2. Online through a lawyer or approved legal service provider; or
  3. If the situation is considered an emergency, a police officer can help you apply over the telephone.

After you have lodged your application form, you will be provided with a date and time for a first hearing of your matter.  No one from the public will be allowed to attend this first hearing, and the respondent will not be informed of the application until after the initial hearing.  The respondent will not be at this first hearing.

When will the Court issue an FVRO?

A magistrate will grant an FVRO if satisfied that either;

  1. The Respondent has committed family violence against the Person Seeking to be Protected, and is likely to do so again; or
  2. There are reasonable grounds to suspect that the Respondent will commit family violence.

If you are served with an interim FVRO you should seek legal advice immediately.

It is very important to understand when you have been served with an Interim Restraining Order. That is, an Order with a number of conditions which may prevent you from acting, communicating or seeing the Protected Person. It is important that you read these conditions carefully as any breach of a condition can amount to a serious criminal offence.

It is also important to understand that if you are served an Interim Restraining Order, you have three options:

  1. Agree to the Restraining Order being made final by consent.
  2. Fill out the objection section on the back of the notice and file it within 21 days. You and the applicant may both be willing to participate in an FVRO conference.
  3. Do nothing, in which case the order will be made final 21 days after you were served.

If you have objected, the Court will then list the matter for a hearing on a date available to the Court. The interim Restraining Order remains in force, even if you object. You should seek legal advice at this stage.

You may receive a summons to go to the Court for a Restraining Order hearing. This means that no Interim Restraining Order has been made.

If you fail to attend a court date after you have been served with a copy of the Interim FVRO, a Final FVRO may be made in your absence. You will then have no opportunity to contest the application and you will be bound by the conditions in the Final FVRO.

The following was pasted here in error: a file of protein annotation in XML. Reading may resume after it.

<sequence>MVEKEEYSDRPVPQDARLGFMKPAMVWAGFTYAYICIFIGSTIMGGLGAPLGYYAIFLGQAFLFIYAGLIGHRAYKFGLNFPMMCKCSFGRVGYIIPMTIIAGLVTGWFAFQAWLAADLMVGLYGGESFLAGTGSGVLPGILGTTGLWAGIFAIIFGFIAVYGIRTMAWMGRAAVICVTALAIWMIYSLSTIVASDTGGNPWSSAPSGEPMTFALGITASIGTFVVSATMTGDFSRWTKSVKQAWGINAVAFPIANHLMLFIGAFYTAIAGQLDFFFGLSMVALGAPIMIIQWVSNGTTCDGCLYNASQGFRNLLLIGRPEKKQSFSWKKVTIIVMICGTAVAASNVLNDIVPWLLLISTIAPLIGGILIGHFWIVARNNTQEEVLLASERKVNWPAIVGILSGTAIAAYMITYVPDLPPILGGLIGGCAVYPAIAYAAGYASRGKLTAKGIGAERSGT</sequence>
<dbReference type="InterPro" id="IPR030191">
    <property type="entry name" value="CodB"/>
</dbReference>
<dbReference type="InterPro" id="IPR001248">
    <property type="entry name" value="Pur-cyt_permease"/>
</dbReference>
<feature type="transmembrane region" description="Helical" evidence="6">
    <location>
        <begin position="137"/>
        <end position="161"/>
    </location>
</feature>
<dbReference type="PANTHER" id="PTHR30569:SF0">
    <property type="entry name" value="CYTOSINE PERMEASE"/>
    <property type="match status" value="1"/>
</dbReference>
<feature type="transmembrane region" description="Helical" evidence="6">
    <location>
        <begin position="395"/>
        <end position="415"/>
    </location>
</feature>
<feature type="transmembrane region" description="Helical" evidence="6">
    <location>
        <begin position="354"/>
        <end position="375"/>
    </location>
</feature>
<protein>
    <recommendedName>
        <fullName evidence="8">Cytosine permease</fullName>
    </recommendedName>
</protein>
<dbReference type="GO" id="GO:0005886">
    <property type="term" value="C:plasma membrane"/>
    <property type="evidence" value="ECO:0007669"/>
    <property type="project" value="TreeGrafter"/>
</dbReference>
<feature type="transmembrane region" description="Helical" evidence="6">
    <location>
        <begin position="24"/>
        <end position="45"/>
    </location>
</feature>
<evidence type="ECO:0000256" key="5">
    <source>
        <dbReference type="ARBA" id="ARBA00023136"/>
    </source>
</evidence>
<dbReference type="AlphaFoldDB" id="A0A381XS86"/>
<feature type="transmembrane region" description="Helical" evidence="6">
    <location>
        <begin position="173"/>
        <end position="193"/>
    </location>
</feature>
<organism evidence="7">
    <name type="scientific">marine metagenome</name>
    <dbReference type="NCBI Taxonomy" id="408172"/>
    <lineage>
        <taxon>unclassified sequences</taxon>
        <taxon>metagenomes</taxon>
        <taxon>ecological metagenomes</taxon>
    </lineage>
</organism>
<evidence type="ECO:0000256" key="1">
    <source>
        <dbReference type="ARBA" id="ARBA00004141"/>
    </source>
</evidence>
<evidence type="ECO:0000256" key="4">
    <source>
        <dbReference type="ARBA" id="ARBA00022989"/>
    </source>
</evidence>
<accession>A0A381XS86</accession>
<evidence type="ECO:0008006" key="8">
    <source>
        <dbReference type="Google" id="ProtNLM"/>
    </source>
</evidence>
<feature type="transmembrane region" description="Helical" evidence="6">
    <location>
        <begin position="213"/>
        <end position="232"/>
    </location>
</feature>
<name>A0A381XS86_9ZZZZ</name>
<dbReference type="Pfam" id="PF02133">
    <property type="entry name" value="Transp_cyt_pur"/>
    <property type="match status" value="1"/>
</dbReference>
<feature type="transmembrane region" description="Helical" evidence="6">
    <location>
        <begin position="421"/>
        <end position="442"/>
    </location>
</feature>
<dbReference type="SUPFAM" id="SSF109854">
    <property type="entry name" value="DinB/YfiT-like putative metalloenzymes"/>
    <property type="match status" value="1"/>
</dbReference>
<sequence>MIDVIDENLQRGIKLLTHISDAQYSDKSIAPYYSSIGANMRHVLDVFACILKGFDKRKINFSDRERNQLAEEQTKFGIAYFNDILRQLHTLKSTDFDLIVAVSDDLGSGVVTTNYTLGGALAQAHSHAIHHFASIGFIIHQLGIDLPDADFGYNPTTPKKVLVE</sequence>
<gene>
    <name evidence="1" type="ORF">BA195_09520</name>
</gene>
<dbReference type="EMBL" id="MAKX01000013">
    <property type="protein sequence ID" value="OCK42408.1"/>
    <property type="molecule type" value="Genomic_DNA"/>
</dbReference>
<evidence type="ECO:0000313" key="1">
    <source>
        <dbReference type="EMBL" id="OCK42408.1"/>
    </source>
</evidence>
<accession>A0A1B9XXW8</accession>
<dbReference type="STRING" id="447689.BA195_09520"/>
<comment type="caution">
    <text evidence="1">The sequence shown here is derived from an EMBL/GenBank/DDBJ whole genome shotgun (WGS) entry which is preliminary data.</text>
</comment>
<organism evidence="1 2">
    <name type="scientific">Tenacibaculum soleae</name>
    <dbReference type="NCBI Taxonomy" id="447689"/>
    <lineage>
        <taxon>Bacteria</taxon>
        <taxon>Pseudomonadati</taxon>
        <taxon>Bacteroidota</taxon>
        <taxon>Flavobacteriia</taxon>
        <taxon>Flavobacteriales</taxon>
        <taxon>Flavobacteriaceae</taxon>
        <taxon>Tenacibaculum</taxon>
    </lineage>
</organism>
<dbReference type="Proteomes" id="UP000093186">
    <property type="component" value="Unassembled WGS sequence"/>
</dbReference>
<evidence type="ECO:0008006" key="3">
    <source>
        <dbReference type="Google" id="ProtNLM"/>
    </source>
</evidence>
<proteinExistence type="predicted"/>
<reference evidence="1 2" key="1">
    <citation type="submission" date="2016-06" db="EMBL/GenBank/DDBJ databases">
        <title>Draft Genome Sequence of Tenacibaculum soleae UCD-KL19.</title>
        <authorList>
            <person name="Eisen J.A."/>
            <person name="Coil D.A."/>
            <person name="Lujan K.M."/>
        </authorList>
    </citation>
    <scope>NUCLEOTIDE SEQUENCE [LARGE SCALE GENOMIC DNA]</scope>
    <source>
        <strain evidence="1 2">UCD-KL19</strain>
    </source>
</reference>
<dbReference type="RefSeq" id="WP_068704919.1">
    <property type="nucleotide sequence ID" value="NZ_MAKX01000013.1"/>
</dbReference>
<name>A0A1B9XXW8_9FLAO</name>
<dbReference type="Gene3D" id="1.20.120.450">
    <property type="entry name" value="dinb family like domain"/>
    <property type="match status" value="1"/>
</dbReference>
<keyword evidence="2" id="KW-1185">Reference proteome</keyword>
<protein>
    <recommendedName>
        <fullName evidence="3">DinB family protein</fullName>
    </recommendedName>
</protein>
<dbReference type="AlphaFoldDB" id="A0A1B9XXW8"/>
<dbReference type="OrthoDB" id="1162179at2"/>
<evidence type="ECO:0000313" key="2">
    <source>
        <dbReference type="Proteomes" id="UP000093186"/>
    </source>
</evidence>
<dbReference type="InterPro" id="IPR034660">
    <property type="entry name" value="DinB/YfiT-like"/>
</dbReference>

VRO

VRO stands for Violence Restraining Order.  This type of Restraining Order applies if the Applicant is seeking to restrain the Respondent from committing ‘personal violence’ which is not in the family context.  Common examples include neighbours, work colleagues or friends.

When will the Court issue a VRO?

A magistrate will grant a VRO if satisfied that either;

  1. The Respondent has committed personal violence against the Person Seeking to be Protected, and is likely to do so again; or
  2. There are reasonable grounds to suspect that the Respondent will commit personal violence against the Person Seeking to be Protected.

What is Personal Violence?

Personal violence means one of the following acts that a person commits against another person with whom he or she is not in a family relationship;

  1. assaulting or causing personal injury to the person;
  2. kidnapping, or depriving the liberty of, the person;
  3. stalking the person;
  4. threatening to commit any act described in paragraph (a) or (b) against the person;
  5. if the person who commits the act has an imagined personal relationship with the person against whom the act is committed, an act that would constitute family violence if those persons were in a family relationship.

If you are seeking a VRO against someone who is over the age of 18, you will need to apply through the Magistrates Court of Western Australia.  If you are seeking a VRO against someone who is under 18 years old, you must apply in the Children’s Court.

You can apply for a VRO in one of three ways.